Stem Cell Policy

Statement Regarding Stem Cell Research Political Positions

NYSCF’s mission is to accelerate cures for the major diseases of our time through stem cell research. As a non-partisan, non-profit organization funded primarily through private philanthropy, NYSCF supports federal funding for all forms of stem cell research. Federal funding for stem cell research enables the nation’s top academic scientists at universities, medical schools, and teaching hospitals to join in the search for cures. NYSCF scientists conduct cutting-edge stem cell research in an independent, state-of-the-art laboratory, and they collaborate with scientists at leading academic and medical institutions worldwide. 

An overview of federal funding for embryonic stem cell research

In March 2009, President Obama issued an executive order overturning a Bush administration policy that for eight years restricted federal funds for human embryonic stem cell (hESC) research to a limited number of lines created before August 9, 2001. This executive order authorized the National Institutes of Health (NIH) to establish new policy and procedures under which federal funds could be used for stem cell research.

A few months later, in July 2009, the NIH issued guidelines that outlined its new policy. Unfortunately, they still limited some very promising avenues of research by restricting the creation of stem cell lines with federal funds. These guidelines also inadvertently limited the genetic diversity of federally funded hESC lines.

Then, on August 23, 2010, a federal judge issued an order to block all federally funded stem cell research. The unexpected decision was so far-reaching that it not only overturned President Obama’s 2009 Executive Order, but it also halted research on lines approved during the Bush administration. The judge ruled that the Obama administration’s policy was illegal based on his interpretation of the Dickey-Wicker Amendment. A temporary stay on the injunction was ordered, and in late 2010 oral arguments were heard.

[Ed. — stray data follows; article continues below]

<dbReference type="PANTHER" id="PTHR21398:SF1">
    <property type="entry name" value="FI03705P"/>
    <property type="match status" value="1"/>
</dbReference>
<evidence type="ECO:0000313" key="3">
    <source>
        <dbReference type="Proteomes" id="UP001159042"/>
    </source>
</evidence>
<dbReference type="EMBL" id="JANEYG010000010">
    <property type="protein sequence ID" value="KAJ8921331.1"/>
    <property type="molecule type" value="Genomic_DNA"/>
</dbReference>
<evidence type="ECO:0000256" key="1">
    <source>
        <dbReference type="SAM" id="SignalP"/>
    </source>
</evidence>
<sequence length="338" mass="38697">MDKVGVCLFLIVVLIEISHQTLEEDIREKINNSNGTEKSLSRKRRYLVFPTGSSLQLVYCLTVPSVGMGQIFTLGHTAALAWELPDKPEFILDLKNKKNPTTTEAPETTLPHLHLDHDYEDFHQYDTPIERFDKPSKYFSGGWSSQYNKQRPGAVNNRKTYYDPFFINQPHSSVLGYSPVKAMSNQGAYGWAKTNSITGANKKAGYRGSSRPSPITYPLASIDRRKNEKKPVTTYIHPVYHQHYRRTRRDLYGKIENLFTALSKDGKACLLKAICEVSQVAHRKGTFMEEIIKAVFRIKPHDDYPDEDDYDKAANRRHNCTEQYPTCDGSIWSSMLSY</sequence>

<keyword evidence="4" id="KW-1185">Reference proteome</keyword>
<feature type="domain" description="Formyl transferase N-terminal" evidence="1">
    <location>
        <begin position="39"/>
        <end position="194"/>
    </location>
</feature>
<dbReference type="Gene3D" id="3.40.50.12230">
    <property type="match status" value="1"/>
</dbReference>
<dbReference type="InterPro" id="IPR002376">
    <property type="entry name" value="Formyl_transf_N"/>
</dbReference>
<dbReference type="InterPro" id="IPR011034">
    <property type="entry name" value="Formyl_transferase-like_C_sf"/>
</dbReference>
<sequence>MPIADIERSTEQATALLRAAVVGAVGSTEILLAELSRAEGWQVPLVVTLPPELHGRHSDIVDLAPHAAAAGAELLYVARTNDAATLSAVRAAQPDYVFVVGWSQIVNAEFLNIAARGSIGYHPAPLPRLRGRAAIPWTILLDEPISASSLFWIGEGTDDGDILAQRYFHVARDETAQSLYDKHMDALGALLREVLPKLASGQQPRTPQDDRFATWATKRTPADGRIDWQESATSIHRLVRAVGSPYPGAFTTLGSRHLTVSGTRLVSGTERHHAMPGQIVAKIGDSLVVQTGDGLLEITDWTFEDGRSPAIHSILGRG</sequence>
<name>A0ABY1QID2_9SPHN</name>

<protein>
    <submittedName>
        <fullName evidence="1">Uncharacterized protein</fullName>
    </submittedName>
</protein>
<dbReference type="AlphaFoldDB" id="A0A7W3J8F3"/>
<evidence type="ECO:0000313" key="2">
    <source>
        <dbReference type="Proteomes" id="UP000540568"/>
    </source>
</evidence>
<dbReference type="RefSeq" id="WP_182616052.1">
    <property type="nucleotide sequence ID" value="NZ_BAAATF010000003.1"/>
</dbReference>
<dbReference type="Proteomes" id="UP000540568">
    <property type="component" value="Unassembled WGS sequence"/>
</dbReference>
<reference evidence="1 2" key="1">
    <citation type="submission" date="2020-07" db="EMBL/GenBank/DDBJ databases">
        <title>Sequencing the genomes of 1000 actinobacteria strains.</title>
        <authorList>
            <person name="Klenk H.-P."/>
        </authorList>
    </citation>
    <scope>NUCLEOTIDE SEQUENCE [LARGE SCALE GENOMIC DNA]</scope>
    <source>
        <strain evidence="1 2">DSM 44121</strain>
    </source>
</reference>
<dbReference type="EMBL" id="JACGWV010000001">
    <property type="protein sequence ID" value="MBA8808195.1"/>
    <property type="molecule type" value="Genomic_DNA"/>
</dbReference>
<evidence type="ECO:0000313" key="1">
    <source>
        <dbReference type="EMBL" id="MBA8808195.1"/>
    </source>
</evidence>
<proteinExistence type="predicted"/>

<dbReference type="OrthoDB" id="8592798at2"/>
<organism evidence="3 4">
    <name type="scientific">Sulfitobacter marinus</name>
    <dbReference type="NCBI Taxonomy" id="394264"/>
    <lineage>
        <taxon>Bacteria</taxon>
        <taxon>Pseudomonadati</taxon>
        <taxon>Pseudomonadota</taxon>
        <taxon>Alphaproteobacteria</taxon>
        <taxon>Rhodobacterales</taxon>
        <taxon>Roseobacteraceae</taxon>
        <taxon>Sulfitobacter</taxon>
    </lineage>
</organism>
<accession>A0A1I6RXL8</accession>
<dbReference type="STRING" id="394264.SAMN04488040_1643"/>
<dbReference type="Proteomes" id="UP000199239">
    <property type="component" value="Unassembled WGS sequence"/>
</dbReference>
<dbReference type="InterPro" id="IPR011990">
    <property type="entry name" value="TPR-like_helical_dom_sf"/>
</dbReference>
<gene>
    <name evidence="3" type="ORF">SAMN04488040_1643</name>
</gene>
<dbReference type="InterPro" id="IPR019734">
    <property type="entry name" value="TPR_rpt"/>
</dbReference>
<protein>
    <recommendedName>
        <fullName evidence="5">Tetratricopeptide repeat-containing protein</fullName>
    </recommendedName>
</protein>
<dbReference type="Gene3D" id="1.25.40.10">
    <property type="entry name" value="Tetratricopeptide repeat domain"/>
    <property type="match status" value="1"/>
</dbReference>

On July 27, 2011, U.S. District Judge Royce Lamberth, Chief Judge of the federal court in Washington, threw out the lawsuit, allowing the U.S. to continue to support the search for cures to deadly diseases through stem cell research. In his decision, Judge Lambreth stated that he was bound by the D.C. Circuit’s reasoning and conclusions that embryonic stem cell research is not “research in which a human embryo or embryos are destroyed.” Nevertheless, the plaintiffs pushed forward. On August 24, 2012, a three-judge panel of the US Court of Appeals upheld the previous court’s decision, and, at the beginning of 2013, the Supreme Court refused to hear the plaintiff’s subsequent appeal, effectively bringing an end to the case.

Any federal agency’s stem cell research policy remains severely limited by the Dickey-Wicker Amendment. This Amendment, passed by the Congress in 1995, prohibits the allocation of federal funds to the creation of human embryos for research purposes or for research in which human embryos are destroyed. Although this legislation was authored prior to the discovery and characterization of hESCs, the political reality is that it is unlikely to be overturned in the foreseeable future because hESC research has been linked, however unreasonably, to abortion politics. 

For more information on international stem cell policy, visit our Resources page.

Download Talking Points on Federal Stem Cell Policy

Even with federal policy changes, NYSCF is essential for the field of stem cell research:

  • Privately funded scientific research has proven to be more agile than research tied to major institutions or governmental funding — it is, and will continue to be, a critical and necessary driver of the most innovative and promising stem cell science.
  • Funding for stem cell research through federal or state governments will always remain subject to shifting priorities.
  • The federal government often funds basic research instead of translational research, which focuses directly on curing diseases.
  • Many forms of promising stem cell research will never be supported by the federal government.